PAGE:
As talks continued this week around proposals first put forward by trade union federation Cosatu to cut the debt of power utility Eskom, other labour organisations have reacted by proposing the state-owned entity be placed under business rescue, threatening court action, or saying consultations with members was needed.
The talks to use finance from public and private institutions to cut Eskom's R450bn of debt by around R250bn gathered pace last week in meetings between government, business and labour held under the auspices of the National Economic Development and Labour Council. Eskom does not make enough from selling electricity at current prices and volumes to pay off the interest on the debt.
A proposal put forward by Cosatu to create a special purpose finance vehicle using funds sourced from state-run asset manager the Public Investment Corporation and other state institutions to cut debt served as a basis for the talks. Cosatu previously said that government, unions and business had "in essence" accepted that its proposal could serve as a basis for the debt restructuring plans. The PIC did not respond to a request for comment.
The debt restructuring proposal was one of 27 "interventions" proposed by Cosatu that served as a basis for discussions. Other points included a public audit of all Eskom contracts and expenditure, a reduction in the prices charged by coal and renewable energy providers, worker representation of the utility's board, and a staff audit.
Federation of Unions of South Africa (Fedusa) acting general secretary Riefdah Ajam told Fin24 that certain aspects of the proposed deal to restructure Eskom's debt had not yet been clarified during the engagements.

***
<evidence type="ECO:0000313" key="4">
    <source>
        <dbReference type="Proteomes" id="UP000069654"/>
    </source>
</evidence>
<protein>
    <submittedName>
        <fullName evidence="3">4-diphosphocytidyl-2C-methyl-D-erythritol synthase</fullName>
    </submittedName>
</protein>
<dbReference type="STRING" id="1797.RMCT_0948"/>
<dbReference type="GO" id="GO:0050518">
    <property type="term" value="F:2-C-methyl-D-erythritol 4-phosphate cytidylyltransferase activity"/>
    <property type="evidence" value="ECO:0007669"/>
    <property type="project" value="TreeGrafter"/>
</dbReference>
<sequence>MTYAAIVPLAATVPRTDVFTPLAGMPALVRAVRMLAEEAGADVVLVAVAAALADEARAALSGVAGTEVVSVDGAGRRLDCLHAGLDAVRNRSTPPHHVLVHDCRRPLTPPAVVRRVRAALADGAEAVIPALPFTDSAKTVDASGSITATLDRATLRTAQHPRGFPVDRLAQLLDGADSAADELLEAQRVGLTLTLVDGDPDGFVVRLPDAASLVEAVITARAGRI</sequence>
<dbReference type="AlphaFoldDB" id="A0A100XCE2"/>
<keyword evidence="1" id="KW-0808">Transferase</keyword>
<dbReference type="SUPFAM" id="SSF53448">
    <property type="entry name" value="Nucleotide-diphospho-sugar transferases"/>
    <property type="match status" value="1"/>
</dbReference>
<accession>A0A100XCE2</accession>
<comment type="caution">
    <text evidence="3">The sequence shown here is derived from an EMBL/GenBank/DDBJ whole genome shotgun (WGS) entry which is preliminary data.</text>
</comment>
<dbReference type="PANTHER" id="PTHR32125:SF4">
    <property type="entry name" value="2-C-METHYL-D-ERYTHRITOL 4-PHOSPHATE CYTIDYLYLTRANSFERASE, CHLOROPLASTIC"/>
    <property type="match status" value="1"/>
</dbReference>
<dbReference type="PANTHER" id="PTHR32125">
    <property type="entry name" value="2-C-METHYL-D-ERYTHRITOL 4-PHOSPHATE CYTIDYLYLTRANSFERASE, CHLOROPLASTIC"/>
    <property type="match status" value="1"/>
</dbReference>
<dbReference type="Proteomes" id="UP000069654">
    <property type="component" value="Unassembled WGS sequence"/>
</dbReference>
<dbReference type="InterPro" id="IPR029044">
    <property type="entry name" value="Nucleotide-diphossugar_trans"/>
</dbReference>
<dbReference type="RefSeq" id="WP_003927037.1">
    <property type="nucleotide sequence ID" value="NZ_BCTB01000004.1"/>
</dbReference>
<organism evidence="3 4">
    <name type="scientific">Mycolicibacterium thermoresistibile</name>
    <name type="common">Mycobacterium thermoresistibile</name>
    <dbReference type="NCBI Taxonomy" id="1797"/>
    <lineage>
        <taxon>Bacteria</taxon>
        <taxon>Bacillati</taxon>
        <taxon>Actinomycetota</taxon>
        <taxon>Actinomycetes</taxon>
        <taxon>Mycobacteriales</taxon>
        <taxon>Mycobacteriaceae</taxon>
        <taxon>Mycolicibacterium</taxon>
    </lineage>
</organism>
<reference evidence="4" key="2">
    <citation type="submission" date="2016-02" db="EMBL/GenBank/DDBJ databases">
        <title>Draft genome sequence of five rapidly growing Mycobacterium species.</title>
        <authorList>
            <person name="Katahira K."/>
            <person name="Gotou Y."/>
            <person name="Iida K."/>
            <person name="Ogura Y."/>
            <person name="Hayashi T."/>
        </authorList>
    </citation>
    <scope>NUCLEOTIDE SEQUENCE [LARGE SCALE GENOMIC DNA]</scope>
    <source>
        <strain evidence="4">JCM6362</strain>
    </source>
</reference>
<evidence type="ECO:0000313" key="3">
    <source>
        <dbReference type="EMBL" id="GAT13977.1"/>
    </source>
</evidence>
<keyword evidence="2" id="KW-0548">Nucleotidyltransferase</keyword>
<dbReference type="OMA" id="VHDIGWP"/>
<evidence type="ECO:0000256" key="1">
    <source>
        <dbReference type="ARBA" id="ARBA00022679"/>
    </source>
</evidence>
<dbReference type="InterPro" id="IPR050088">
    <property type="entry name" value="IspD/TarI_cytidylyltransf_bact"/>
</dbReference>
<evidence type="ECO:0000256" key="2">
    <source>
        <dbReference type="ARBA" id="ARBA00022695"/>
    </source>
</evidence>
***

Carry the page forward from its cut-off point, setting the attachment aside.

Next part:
Ajam said the union federation wanted the debt-laden power utility to be subjected to fundamental restructuring and for it to be placed under business rescue.
"We can't accept R250bn debt write-off with no accountability ... Government bonds must be issued to raise money to ease the debt on Eskom," said Ajam.
Ajam said other state-owned entities were languishing under a cloud of uncertainty because of corruption and mismanagement. A possible solution was to also place these organisations under business rescue to restructure their business models.
"We want to see, not throwing money at the problem, but a sustainable turnaround strategy. This includes the facilitation of a 'user pays' system. We won’t hesitate to institute class action because South Africans are being double taxed," Ajam said.
South African Federation of Trade Unions (Saftu) general secretary, Zwelinzima Vavi, told Fin24 that the federation would canvass its membership on how to respond.
"We have had a discussion on that issue. We have not taken a decision and it is not one that we will take without undergoing consultation. It is a very personal and emotive issue. There was a time when one could say 'yes' to such a proposal easily, but that simply is not the case anymore," said Vavi.
'Fixing mistakes with workers' money'
Trade union Solidarity, meanwhile, has announced it will hold a press conference on Wednesday morning to announce legal action against plans to use the pensions of workers to bail out Eskom.
"To use workers' money to help ailing state enterprises is to make a mistake to correct a mistake," said Dirk Hermann, Solidarity CEO, in a statement.
On Wednesday last week Reuters reported that President Cyril Ramaphosa is "favourably disposed" to Cosatu's proposal. The president is expected to give more information about the debt-rescue plan during his upcoming State of the Nation address on Thursday.
Business Unity South Africa's vice president, Martin Kingston, meanwhile, told Fin24 on Friday that while the business body was in principle in agreement with a proposal to mobilise private and public savings to assist Eskom financially, financial organisations should not be exposed to excessive risk in the process.